HATHERLEY, Frank. (Compiler) Wanted Ned Kelly. Jackdaw Publications, London, n.d. . An excellent publication comprising a folder containing facsimiles of documents relating to Kelly. Good reference material.
JOHNSON, Dick & Shirley TURNER. Bold Ned Kelly. Activity Books for Young Australians. The Jabiru Press, Melbourne, 1977, 64pp. Well produced book containing puzzles and activities for children.
LITTLE, Ken. Ned Kelly. Bunyip Books. A.H. & A.W. Reed, Sydney, 1978, 29pp. Very glorified version of Kelly for young children learning to read.
BRIERLEY, Alec. An Illustrated History of the Kelly Gang. Melbourne University Press, 1978, 63pp. Wonderfully illustrated cartoons by Brierley with factual text.
McQUILTON, John. The Kelly Outbreak. 1878-1880. The Geographical Dimension of Social Banditry. Melbourne University Press, 1979, 250pp. This work cites Hobsbawm\’s description of social banditry, and presents a case that Kelly falls within Hobsbawm\’s guidelines. The appendix contains \”Kelly Literature a Brief Review\” which is also worth reading.
BLAKE, Les J. Young Ned. Neptune Press, Melbourne, 1980, 15pp. Well researched book on Ned Kelly\’s early years.
DUNSTAN, Keith. Saint Ned. The Story of the Near Sanctification of an Australian Outlaw. Methuen of Australia, Sydney, 1980, 127pp. An interesting and witty look at the Kelly legend.
HARDING, Frank. Bush Bred and Bold. 100th Anniversary of the Death of Ned Kelly and his gang. An Illustrated Record of their Life and Times. Frank Harding\’s Folklore Gallery, Renmark S.A., 1980, Unpaginated. (71pp.) Well presented and well researched book on Kelly with an excellent and thought provoking introduction.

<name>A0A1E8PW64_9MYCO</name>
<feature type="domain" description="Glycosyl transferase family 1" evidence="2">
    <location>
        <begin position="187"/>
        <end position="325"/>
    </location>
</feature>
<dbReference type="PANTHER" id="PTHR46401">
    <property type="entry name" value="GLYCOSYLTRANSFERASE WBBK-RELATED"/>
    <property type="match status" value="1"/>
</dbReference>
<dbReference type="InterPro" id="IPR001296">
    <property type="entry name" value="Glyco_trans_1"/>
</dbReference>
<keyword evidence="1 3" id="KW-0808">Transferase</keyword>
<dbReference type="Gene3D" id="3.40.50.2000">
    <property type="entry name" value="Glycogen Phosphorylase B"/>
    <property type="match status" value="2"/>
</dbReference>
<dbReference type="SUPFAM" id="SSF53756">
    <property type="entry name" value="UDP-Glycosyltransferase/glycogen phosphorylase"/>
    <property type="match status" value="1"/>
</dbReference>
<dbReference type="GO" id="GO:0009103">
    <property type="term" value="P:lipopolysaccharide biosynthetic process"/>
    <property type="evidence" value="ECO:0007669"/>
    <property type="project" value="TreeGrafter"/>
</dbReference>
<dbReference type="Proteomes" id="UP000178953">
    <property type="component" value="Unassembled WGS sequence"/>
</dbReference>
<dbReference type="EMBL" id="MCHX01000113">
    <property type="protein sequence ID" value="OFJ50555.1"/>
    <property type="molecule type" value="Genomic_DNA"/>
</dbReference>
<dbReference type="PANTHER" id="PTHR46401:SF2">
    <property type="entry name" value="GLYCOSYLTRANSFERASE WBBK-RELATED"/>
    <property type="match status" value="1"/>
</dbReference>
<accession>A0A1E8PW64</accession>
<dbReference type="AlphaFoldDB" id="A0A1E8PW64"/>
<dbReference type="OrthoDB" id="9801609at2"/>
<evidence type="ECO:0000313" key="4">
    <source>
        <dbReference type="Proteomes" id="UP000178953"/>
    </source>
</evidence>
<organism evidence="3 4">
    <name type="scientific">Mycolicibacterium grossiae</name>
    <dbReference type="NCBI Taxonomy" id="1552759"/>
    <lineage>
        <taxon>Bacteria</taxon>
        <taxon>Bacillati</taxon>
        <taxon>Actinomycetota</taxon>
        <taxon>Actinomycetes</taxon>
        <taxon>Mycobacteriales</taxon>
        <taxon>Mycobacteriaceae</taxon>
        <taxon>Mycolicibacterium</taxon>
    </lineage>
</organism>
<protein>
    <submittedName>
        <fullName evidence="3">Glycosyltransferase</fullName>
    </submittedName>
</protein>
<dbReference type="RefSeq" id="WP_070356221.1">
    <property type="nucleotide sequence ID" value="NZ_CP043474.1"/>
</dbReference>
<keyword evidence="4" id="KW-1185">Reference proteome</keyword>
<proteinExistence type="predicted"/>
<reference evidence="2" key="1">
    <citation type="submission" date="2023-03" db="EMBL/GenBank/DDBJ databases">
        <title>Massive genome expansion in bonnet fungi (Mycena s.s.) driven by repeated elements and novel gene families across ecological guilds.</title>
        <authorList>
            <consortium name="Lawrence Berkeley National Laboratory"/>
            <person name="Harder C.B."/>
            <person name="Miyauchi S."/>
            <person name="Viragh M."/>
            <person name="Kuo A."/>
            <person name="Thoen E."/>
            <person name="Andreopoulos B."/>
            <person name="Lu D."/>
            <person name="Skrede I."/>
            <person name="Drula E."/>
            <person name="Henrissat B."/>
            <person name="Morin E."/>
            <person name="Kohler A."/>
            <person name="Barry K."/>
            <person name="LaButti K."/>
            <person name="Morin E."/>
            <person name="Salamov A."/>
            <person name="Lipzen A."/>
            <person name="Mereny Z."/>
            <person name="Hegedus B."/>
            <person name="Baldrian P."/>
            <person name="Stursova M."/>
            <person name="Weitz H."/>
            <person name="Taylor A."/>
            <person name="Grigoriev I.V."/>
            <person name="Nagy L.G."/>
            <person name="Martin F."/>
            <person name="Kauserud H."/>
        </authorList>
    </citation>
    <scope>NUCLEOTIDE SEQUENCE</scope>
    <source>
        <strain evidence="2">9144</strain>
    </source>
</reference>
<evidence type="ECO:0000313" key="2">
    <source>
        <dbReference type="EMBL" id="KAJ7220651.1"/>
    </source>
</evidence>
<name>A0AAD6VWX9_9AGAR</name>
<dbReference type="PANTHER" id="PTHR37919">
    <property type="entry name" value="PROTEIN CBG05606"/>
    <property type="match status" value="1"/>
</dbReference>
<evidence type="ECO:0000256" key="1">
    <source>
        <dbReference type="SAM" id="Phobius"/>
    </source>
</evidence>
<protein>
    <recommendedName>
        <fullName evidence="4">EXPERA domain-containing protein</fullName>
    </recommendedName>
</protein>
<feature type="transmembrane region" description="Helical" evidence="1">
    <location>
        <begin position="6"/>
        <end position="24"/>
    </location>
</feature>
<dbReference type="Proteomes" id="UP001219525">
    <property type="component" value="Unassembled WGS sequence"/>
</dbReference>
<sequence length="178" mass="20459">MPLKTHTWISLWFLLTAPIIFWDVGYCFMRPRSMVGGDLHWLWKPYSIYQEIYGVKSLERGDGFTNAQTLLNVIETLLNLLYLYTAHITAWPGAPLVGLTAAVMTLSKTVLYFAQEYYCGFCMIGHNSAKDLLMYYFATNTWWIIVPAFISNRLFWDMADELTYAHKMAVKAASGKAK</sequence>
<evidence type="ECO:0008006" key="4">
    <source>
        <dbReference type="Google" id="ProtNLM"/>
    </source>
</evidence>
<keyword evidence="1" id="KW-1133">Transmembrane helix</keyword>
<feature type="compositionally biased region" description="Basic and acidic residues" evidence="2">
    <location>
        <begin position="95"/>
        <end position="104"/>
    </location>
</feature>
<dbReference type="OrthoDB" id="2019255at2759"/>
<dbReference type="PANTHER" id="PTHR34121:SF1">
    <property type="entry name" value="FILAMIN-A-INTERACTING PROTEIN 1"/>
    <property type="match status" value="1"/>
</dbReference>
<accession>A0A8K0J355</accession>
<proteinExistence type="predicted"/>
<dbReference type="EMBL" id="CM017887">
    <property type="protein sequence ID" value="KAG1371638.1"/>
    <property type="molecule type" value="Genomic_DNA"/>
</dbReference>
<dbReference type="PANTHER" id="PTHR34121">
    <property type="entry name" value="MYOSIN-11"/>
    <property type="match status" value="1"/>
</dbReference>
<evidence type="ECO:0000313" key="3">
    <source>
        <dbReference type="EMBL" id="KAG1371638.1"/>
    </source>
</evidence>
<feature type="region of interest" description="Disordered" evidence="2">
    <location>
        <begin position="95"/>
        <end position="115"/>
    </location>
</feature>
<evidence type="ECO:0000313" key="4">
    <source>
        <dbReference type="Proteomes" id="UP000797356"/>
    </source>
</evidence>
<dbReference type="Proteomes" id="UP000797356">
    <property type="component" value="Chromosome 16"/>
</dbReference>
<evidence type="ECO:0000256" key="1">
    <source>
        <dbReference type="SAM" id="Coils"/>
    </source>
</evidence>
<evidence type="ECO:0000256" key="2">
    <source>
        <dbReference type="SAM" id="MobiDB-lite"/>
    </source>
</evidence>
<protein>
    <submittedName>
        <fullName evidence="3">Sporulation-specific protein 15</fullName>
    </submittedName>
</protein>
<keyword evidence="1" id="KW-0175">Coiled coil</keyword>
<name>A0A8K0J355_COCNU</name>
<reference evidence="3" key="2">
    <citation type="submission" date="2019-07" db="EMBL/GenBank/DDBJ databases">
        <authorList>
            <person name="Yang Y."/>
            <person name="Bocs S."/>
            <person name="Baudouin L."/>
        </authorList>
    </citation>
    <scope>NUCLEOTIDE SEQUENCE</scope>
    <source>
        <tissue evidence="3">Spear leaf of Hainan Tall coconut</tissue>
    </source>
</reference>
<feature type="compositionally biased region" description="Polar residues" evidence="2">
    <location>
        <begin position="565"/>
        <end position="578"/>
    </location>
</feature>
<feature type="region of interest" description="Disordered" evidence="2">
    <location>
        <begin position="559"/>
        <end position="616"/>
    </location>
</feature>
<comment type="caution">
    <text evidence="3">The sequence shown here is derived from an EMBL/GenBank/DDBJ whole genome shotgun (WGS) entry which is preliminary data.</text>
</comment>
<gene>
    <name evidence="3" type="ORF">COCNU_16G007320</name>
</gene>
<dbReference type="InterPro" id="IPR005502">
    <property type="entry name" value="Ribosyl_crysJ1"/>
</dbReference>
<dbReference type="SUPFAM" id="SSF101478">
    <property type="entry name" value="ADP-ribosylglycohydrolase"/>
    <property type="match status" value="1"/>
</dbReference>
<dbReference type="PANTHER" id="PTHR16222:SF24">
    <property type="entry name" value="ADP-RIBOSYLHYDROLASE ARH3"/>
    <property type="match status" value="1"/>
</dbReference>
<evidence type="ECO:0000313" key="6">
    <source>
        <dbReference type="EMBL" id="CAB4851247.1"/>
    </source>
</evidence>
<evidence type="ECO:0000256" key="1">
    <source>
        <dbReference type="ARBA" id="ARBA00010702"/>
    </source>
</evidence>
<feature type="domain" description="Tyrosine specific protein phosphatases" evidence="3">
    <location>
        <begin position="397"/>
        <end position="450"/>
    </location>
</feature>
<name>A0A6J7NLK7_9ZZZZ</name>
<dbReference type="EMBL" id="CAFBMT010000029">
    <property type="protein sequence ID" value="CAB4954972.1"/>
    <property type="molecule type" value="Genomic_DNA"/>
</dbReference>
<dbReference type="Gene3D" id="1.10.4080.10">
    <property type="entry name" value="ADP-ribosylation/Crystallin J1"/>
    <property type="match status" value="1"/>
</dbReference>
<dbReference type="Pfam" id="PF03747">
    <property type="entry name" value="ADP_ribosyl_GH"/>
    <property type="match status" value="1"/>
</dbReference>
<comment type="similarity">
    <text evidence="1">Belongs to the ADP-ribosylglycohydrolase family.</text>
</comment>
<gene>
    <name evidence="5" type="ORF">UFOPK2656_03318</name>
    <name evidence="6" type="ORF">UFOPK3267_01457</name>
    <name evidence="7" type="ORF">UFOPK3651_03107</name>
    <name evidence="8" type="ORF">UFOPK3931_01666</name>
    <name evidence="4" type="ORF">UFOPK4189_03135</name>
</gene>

MEREDITH, John & Bill SCOTT. Ned Kelly. After a Century of Acrimony. Lansdowne Press, Sydney, 1980, 183pp. As mentioned above.
MOLONY, John. I Am Ned Kelly. Allen Lane. / Penguin Books, Melbourne, 1980, 313pp. Well researched, well written work on Kelly.
McMENOMY, Keith. Ned Kelly. The Authentic Illustrated Story. Currey O\’Neil Ross, Melbourne, 1984, 269pp. One of the best books produced on Kelly. Presents the facts without taking sides. One of the most comprehensive collections of illustrations. A must for any research on Kelly.
LYNN, Elwyn & Bruce SEMLER. Sidney Nolan\’s Ned Kelly. The Ned Kelly Paintings in the Australian National Gallery and a selection of the artist\’s sketches for the series. Elwyn Lynn\’s story of the paintings with Sir Sidney Nolan\’s comments. The life of Ned Kelly and the story of the Kelly Gang [by Bruce Semler]. Australian National Gallery, Canberra, 1985, 53pp. Well researched presentation on Ned Kelly by Bruce Semler. Interesting background information by Elwyn Lynn on Nolan\’s paintings.
PHILLIPS, John H. The Trial of Ned Kelly. The Law Book Company Limited, Sydney, 1987, 135pp. Looks at the trials of Ellen Kelly (Ned\’s mother) and Ned. Using primary sources, Phillips presents his work in dialogue form, and gives further information about the various characters.
ROSE, Deborah Bird. Ned Kelly Died For Our Sins. The 1988 Charles Strong Memorial Lecture. Humanities Research Centre, Australian National University, 1988, unpaginated (28pp). Looks at two Aboriginal Dream Time stories from the Victoria River District of the Northern Territory which include Ned Kelly. Reference is made to Professor Molony\’s book I am Ned Kelly.